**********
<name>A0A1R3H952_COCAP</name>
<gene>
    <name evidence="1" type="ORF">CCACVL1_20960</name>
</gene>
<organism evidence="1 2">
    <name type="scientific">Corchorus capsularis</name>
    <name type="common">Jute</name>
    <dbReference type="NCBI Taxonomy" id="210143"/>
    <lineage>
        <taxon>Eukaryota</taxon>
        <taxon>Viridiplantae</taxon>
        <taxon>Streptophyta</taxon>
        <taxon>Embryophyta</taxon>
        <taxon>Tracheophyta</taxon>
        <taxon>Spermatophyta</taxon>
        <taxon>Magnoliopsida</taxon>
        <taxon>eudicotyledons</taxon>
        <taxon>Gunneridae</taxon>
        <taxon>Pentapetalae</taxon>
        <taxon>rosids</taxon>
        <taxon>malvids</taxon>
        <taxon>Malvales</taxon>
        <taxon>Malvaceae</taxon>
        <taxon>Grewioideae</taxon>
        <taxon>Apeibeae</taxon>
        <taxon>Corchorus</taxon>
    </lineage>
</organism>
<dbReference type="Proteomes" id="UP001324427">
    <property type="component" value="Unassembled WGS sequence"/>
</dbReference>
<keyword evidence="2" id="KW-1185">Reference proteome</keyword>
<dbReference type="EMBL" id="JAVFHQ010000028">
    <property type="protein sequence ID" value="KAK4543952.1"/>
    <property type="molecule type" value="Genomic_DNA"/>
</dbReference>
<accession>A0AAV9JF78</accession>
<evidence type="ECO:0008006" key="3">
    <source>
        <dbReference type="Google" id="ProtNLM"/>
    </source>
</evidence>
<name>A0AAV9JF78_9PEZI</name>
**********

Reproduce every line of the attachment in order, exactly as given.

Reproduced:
<name>A0A1R3H952_COCAP</name>
<gene>
    <name evidence="1" type="ORF">CCACVL1_20960</name>
</gene>
<organism evidence="1 2">
    <name type="scientific">Corchorus capsularis</name>
    <name type="common">Jute</name>
    <dbReference type="NCBI Taxonomy" id="210143"/>
    <lineage>
        <taxon>Eukaryota</taxon>
        <taxon>Viridiplantae</taxon>
        <taxon>Streptophyta</taxon>
        <taxon>Embryophyta</taxon>
        <taxon>Tracheophyta</taxon>
        <taxon>Spermatophyta</taxon>
        <taxon>Magnoliopsida</taxon>
        <taxon>eudicotyledons</taxon>
        <taxon>Gunneridae</taxon>
        <taxon>Pentapetalae</taxon>
        <taxon>rosids</taxon>
        <taxon>malvids</taxon>
        <taxon>Malvales</taxon>
        <taxon>Malvaceae</taxon>
        <taxon>Grewioideae</taxon>
        <taxon>Apeibeae</taxon>
        <taxon>Corchorus</taxon>
    </lineage>
</organism>
<dbReference type="Proteomes" id="UP001324427">
    <property type="component" value="Unassembled WGS sequence"/>
</dbReference>
<keyword evidence="2" id="KW-1185">Reference proteome</keyword>
<dbReference type="EMBL" id="JAVFHQ010000028">
    <property type="protein sequence ID" value="KAK4543952.1"/>
    <property type="molecule type" value="Genomic_DNA"/>
</dbReference>
<accession>A0AAV9JF78</accession>
<evidence type="ECO:0008006" key="3">
    <source>
        <dbReference type="Google" id="ProtNLM"/>
    </source>
</evidence>
<name>A0AAV9JF78_9PEZI</name>